Economic costs and lost development opportunities in South Sudan have erased what little progress the country has made since independence in 2011 More

Ukrainian PM Warns: Russia May Try to Disrupt Sunday Poll

Arseniy Yatsenyuk orders full security mobilization for parliamentary election to prevent ‘terrorist acts’ from being carried out More

This forum has been closed.
Comments
     
There are no comments in this forum. Be first and add one

Featured Videos

Your JavaScript is turned off or you have an old version of Adobe's Flash Player. Get the latest Flash player.
After Decades of Pressure, Luxembourg Drops Bank Secrecy Rulesi
X
October 21, 2014 12:20 AM
European Union finance ministers have reached a breakthrough agreement that will make it more difficult for tax cheats to hide their money. The new legislation, which had been blocked for years by countries with a reputation as tax havens, was approved last week after Luxembourg and Austria agreed to lift their vetoes. But as Mil Arcega reports, it doesn’t mean tax cheats have run out of places to keep their money hidden.
Video

Video After Decades of Pressure, Luxembourg Drops Bank Secrecy Rules

European Union finance ministers have reached a breakthrough agreement that will make it more difficult for tax cheats to hide their money. The new legislation, which had been blocked for years by countries with a reputation as tax havens, was approved last week after Luxembourg and Austria agreed to lift their vetoes. But as Mil Arcega reports, it doesn’t mean tax cheats have run out of places to keep their money hidden.
Video

Video Kobani Refugees Welcome, Turkey Criticizes, US Airdrop

Residents of Kobani in northern Syria have welcomed the airdrop of weapons, ammunition and medicine to Kurdish militia who are resisting the seizure of their city by Islamic State militants. The Turkish government, however, has criticized the operation. VOA’s Scott Bobb reports from southeastern Turkey, across the border from Kobani.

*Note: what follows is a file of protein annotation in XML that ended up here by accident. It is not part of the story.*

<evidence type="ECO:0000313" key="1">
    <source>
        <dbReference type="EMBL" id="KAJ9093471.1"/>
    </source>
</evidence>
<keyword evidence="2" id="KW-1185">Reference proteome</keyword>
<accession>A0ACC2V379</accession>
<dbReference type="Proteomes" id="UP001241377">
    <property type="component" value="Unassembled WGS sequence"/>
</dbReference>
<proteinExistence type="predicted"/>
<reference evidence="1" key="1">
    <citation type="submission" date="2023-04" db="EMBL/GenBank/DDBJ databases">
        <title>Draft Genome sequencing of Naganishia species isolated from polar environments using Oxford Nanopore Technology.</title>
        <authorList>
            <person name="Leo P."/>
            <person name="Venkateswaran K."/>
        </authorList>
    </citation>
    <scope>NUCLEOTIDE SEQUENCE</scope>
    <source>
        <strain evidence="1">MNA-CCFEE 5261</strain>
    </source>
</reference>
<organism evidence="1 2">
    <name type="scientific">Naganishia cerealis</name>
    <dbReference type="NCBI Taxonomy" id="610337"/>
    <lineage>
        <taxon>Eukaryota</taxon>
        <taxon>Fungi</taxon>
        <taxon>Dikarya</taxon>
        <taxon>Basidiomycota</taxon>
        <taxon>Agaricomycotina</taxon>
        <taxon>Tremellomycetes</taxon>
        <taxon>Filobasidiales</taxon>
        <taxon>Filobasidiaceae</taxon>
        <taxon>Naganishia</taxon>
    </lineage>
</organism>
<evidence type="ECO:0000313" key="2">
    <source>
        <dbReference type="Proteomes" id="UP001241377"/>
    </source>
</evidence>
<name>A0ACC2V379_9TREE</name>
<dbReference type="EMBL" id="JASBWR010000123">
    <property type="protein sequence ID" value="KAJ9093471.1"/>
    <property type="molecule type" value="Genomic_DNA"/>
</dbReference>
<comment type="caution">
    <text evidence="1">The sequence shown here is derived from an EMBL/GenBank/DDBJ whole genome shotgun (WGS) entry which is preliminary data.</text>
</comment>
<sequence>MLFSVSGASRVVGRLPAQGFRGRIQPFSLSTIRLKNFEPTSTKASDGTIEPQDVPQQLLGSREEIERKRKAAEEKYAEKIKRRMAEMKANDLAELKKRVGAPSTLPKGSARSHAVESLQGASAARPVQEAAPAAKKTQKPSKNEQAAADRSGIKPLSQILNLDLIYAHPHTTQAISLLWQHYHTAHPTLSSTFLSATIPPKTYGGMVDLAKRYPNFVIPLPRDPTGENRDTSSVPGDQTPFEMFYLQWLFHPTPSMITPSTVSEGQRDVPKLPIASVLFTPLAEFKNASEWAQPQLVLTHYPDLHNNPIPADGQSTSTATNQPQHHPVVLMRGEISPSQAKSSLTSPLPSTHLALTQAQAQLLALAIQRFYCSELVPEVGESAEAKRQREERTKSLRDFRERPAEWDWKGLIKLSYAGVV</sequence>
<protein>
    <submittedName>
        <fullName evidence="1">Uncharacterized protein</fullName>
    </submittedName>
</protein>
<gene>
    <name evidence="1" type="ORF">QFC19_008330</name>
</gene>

Video

Video China Political Meeting Seeks to Improve Rule of Law

China’s communist leaders will host a top level political meeting this week, called the Fourth Plenum, and for the first time in the party’s history, rule of law will be a key item on the agenda. Analysts and Chinese media reports say the meetings could see the approval of long-awaited measures aimed at giving courts more independence and include steps to enhance an already aggressive and high-reaching anti-corruption drive. VOA’s Bill Ide has more from Beijing.
Video

Video US ‘Death Cafes’ Put Focus on the Finale

In contemporary America, death usually is a topic to be avoided. But the growing “death café” movement encourages people to discuss their fears and desires about their final moments. VOA’s Jerome Socolovsky reports.
Video

Video Ebola Orphanage Opens in Sierra Leone

Sierra Leone's first Ebola orphanage has opened in the Kailahun district. Hundreds of children orphaned since the beginning of the Ebola outbreak face stigma and rejection with nobody to care for them. Adam Bailes reports for VOA about a new interim care center that's aimed at helping the growing number of children affected by Ebola.